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Success in the City of Brotherly Love
- San Francisco Chronicle
Philadelphia -- Like San Francisco, Philadelphia has a Market Street leading to City Hall with wide traffic lanes, brick sidewalks and a robust business district - - in fact, when surveyor Jasper O'Farrell designed San Francisco's main drag in 1847, he patterned it after Philly's. Both streets have lots of shopping, and they draw crowds of strollers and tourists.
But there's one big difference that O'Farrell probably never counted on.
In San Francisco, those strollers and tourists step over, around and alongside thousands of homeless people panhandling, shooting dope, pushing shopping carts or sleeping on the cement. In Philadelphia, you have to look long and hard to find a single panhandler, or homeless person of any kind, anywhere along Market Street.
Or in its downtown, for that matter. Or in its famous Independence National Historical Park, where the Liberty Bell sits among other icons of the foundations of American history.
That's because the City of Brotherly Love, perhaps more than any other in the United States, has solved its problem with chronic homelessness. In stark contrast, that other city known for love -- the Summer of Love -- has the most visible crisis of chronic homelessness in the nation.
"A few years ago, it didn't look anything like this," said Josette Adams, 36, as she pushed her toddler son in a stroller along Philadelphia's Market Street.
"You'd be walking like this, and people were sleeping everywhere, doing their business in the street, panhandling, yelling at you, getting in your face." She paused under the balmy sun, smiling slightly as she looked at the slowly moving mass of tourists and shoppers all around.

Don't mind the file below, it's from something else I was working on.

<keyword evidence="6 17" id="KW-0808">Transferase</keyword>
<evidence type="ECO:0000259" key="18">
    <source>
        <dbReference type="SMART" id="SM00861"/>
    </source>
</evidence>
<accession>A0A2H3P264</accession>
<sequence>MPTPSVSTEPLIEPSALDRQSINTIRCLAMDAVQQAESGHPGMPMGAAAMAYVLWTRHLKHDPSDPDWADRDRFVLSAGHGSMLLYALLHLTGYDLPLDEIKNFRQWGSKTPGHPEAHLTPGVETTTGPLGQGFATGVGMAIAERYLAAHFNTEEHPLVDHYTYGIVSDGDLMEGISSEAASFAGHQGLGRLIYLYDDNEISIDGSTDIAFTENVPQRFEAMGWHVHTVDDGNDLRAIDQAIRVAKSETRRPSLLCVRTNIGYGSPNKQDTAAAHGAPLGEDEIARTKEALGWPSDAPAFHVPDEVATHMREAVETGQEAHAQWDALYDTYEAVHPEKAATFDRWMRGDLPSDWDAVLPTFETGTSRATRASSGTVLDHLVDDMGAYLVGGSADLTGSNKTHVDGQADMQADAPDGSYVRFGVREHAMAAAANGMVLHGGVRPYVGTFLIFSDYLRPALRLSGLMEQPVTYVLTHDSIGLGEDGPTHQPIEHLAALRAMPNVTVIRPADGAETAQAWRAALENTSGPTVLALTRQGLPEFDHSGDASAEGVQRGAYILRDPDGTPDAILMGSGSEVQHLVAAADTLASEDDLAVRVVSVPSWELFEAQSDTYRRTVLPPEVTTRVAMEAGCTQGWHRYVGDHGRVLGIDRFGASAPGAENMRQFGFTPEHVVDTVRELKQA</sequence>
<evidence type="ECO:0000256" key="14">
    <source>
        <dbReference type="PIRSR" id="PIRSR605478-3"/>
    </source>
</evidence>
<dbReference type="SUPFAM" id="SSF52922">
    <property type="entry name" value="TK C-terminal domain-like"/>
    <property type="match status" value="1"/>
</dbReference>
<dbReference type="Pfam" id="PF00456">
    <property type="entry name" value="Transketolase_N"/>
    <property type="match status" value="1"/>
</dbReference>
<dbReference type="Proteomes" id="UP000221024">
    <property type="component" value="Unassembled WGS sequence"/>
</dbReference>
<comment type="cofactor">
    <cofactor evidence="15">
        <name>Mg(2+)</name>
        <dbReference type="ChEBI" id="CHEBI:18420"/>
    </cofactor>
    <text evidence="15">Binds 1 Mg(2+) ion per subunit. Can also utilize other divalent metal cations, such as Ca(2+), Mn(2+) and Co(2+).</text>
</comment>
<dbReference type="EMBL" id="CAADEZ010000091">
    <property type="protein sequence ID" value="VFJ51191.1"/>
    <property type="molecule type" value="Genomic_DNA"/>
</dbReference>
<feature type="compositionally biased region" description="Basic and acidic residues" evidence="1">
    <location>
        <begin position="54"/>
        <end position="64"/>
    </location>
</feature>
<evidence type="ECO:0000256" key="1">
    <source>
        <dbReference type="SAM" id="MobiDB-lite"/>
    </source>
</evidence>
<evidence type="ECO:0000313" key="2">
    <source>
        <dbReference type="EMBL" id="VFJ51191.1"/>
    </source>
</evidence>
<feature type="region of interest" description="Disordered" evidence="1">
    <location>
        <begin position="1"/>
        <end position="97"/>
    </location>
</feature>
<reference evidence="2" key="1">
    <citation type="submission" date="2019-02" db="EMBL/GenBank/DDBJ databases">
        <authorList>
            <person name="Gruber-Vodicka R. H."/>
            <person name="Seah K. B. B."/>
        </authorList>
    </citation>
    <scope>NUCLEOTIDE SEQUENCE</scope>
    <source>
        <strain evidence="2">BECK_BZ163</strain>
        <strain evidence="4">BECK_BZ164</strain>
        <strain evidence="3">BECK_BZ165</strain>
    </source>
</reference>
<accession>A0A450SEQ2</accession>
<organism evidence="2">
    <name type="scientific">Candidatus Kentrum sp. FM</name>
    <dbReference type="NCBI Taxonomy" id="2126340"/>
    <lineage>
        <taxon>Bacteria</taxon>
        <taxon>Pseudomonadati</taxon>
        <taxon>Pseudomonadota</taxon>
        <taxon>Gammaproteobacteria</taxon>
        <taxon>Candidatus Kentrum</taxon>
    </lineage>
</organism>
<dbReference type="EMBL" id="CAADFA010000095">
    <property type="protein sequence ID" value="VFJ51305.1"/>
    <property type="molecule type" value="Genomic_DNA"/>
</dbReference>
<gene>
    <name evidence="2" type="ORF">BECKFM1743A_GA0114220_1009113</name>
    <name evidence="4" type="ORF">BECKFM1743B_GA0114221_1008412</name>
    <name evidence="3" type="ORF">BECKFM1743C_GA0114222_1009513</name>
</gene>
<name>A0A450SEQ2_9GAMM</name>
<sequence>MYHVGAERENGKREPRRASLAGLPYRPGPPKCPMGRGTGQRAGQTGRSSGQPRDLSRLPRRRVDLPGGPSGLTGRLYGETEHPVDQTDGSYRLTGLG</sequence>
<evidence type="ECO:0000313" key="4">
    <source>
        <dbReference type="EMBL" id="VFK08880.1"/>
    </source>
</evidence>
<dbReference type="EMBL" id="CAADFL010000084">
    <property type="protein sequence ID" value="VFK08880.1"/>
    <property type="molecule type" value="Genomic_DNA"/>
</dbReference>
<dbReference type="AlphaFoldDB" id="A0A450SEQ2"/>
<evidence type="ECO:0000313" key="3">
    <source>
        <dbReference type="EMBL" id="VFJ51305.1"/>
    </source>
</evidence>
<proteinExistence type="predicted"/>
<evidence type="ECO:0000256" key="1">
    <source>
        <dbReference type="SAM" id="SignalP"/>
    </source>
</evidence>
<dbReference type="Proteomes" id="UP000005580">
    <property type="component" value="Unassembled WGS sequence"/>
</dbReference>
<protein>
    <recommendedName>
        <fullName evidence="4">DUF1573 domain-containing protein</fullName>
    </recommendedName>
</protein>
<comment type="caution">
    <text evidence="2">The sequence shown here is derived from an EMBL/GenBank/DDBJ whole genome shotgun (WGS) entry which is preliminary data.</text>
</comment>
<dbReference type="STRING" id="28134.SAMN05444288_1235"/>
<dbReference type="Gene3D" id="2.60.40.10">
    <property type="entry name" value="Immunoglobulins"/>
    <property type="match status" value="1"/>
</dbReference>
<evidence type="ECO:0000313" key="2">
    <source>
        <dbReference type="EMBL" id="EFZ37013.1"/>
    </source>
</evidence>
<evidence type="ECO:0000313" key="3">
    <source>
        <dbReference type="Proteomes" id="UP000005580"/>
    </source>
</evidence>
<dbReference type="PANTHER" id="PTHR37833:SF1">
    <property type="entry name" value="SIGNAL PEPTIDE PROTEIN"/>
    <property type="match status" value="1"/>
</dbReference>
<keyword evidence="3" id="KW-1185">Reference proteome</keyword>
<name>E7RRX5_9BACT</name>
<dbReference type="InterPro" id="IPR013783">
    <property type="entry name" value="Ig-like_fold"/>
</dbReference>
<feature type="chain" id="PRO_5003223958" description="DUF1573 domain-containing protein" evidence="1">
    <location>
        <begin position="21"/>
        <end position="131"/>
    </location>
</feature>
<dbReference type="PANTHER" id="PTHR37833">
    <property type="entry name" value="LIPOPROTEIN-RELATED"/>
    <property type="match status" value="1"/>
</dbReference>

"Now?" she said. "I can come down, get a nice lunch, walk around with my son. You can have a nice day."
The secret to this success is not that the homeless were carted off to other cities in police vans. Or thrown in jail. Or so denied welfare or housing that they had to leave town. They weren't.
Philadelphia simply figured out how to truly help its chronically homeless people -- how to give them more than just a blanket and a sandwich and an emergency cot. It got them into permanent housing with counseling services to help them handle their personal demons, particularly mental illness; it got them into drug rehabilitation; it got them into decent, clean shelters that are open 24 hours a day and have teams of doctors and social workers in offices a few feet away.
And, most important of all, the city sent squads of outreach workers into the streets, day and night, to persuade -- not force -- the homeless to make use of all these services. When the outreach workers made the offer, they had services and housing to offer right there on the spot, with no waiting. That hasn't been the case in most of San Francisco's programs -- and that's a crucial difference, because most homeless people don't or can't wait or keep schedules.
Slowly, but surely, Philadelphia reached a point that homelessness experts from San Francisco to the Eastern Seaboard long for -- "The Tipping Point," a term coined by author Malcolm Gladwell in his book of the same name. It's the moment at which all the hard, seemingly impossible work at the beginning takes on so much momentum that it turns a corner, takes on a power of its own and effects sweeping change.
How did this turnaround happen?
Most folks point to Sister Mary Scullion, a nun who owns no home and lives with homeless people she rescues from the sidewalk -- but who can pick up the phone and get a quick return call from everyone from the mayor on up to President Bush's homelessness czar.
She spent the past two decades walking every Philadelphia park, alleyway and street corner where the down-and-out held out their hands or hid in a haze of mental illness, and she asked them again and again if they wanted to come inside. She built or badgered local leaders to build hundreds of supportive- housing units and launched outreach teams to emulate her street skills -- and she did these things in such a famously relentless but caring way that she was called "Mother Teresa of the Homeless."